Seriously? Why would I EVER push anyone into reducing my market share and thus sabotaging my entire business? Let’s even go as far as to say that my wholesale mattress suppliers would offer me a percentage of whatever she buys from them at wholesale as a “referral” or “finder’s” fee…I could get a small percentage of her WHOLESALE orders by sacrificing ALL of the profit I would have made if I were still the only store on the block and the customers that would buy from her are instead still buying from me. The difference is HUGE. So of course no retail store owner in their right mind would agree to that. And if the wholesale suppliers would have come to me and said “you’re not sharing the opportunity!” in response to my choice to NOT sabotage my own success? That would be laughable in the legit retail/wholesale world. That wholesaler wouldn’t survive long at all if they did that; instead, most wholesalers (at least in mattress/furniture) will contractually guarantee a territory to their retail partners.

      MK not only does NOT suggest to ANY potential IBC that they should research their area to gauge the market, they also intentionally hide the stats of how many existing IBCs and above are in any given area. Because they KNOW that anyone with a lick of business sense would want that basic info before committing even $100 to an “opportunity”. And you know that directors know exactly how many existing MK sellers are in her area (because her compensation is based on it), but how many directors actually tell a recruit how much competition she’ll have? How many directors know that their area/unit is already saturated with reps and willingly share that info with the recruit?

      Sorry for the long post, but this aspect of MK really infuriates me. It makes NO practical business sense, and not once has a Kaybot ever provided a retort to this, not even a laughable one. It’s deemed ‘negative’ so they just cover their ears like a child and scream “I can’t hear you!!” when the issue of sabotaging their own market comes up here.

      Please, seriously, will some MK supporter explain in detail how recruiting your own market (and willingly, even blindly, working in an over saturated market) is financially beneficial to you? Not the hypotheticals of how much you *might* make from your supposed future downlines; but HOW MUCH profit you are making right this moment from the commissions you make on the wholesale orders made by your former customers that you recruited versus the actual profit you made off their sales when they were still just your loyal customers.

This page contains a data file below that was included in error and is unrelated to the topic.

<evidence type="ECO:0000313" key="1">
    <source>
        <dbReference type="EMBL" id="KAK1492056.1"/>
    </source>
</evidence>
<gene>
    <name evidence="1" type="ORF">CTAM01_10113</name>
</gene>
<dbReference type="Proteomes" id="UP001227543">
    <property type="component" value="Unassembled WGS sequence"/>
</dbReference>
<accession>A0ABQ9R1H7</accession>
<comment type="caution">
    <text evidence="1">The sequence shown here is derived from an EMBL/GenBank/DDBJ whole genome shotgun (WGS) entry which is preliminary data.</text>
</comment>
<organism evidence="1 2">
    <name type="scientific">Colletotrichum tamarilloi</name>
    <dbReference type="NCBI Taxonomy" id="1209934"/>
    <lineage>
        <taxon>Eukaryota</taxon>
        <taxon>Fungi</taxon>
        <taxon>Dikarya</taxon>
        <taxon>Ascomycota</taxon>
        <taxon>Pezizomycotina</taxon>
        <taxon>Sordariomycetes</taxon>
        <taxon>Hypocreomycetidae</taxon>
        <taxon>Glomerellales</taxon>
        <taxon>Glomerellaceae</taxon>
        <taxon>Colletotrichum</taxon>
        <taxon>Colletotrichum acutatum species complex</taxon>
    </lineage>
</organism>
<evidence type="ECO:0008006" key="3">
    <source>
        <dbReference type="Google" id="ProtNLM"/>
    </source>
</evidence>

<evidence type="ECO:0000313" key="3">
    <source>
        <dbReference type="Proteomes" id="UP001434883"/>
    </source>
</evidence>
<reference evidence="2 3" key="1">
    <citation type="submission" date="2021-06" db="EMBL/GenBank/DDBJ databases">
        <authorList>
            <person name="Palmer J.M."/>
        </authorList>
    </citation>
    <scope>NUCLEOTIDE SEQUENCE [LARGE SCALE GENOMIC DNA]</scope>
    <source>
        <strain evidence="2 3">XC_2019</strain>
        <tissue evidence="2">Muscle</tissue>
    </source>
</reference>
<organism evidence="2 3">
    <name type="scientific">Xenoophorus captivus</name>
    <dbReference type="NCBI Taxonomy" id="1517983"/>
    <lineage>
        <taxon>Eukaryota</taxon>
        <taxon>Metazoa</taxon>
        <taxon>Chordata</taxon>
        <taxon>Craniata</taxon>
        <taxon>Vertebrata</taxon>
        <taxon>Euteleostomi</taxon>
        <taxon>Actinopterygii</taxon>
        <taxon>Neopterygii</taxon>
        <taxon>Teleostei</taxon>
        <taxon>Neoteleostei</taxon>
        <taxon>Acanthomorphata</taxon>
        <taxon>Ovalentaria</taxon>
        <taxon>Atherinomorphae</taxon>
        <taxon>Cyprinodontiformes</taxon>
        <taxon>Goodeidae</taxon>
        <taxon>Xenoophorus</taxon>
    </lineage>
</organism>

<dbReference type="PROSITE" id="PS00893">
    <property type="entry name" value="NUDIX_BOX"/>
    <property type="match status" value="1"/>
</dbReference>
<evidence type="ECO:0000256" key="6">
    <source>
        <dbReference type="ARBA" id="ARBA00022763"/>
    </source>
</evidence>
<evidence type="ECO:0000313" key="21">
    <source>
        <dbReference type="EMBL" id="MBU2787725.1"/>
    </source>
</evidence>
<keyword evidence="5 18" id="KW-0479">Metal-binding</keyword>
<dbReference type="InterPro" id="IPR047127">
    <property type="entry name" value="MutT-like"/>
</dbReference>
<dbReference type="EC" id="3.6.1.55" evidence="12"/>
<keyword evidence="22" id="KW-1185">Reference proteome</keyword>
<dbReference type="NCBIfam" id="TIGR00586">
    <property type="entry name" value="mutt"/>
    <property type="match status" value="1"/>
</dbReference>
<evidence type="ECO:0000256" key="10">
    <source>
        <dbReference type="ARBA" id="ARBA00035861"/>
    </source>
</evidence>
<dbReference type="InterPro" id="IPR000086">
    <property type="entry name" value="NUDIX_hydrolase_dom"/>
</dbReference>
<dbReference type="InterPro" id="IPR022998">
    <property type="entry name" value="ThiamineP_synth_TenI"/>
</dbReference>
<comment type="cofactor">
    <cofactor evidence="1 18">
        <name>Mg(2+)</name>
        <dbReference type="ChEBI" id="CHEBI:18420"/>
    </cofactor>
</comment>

1. JanRD

        Well said! My husband and I were franchise owners of a retail business and while there were rules to follow, they were (for the most part) reasonable. The stores were in shopping centers with multiple high-profile clients, Corporate regulated the distance between stores, When we decided to sell the business to move across the country, we were able to work directly with the new owner. Try that with MK. A consultant cannot sell her customer base (but she probably has a closet full of product)!

  9. enorth

    “many customers have figured out how to get freebies”

    One of the saddest videos I watched was of a MK SSD who foolishly recorded herself doing a real skin-care class. The class consisted of the hostess and one guest. (The others had canceled at the last minute, the hostess explained.)
    It was obvious from the start that the hostess had been through this game already. She sat silently through the SCC but, when it came time for the close, she rattled off her freebies and discounts better than the SSD! The SSD was clearly miffed. The guest bought nothing.

  10. Kelly

    Back when I used MK, one of the reasons I really liked my consultant was because she never tried to recruit me. When she moved and another friend got involved with MK, she tried to steal me from my original consultant and recruit me. Her actions severely damaged our friendship and drove me away from MK altogether.

    1. Enorth

      I watched a video made by a sales director at her weekly meeting. She said something to the effect of, “I have to be honest, about 80% of my orders are for my own use, not for customers.” (The premise was that you have to use the products to be able to sell them.)

      1. TRACY

        And how much can one person possibly use? She essentially said that she sells next to nothing to actual customers. Think of it this way: If she uses MK head to toe and that’s 80% of her orders, then she is basically selling to one customer who uses a few products.

        1. enorth

          It was an odd thing to say to her unit (well, to the three people at the meeting.) She also said they were close to no longer being a unit.
          The video was from 2017, and I suspect she is no longer a SD or perhaps has left MK. I could not determine her name.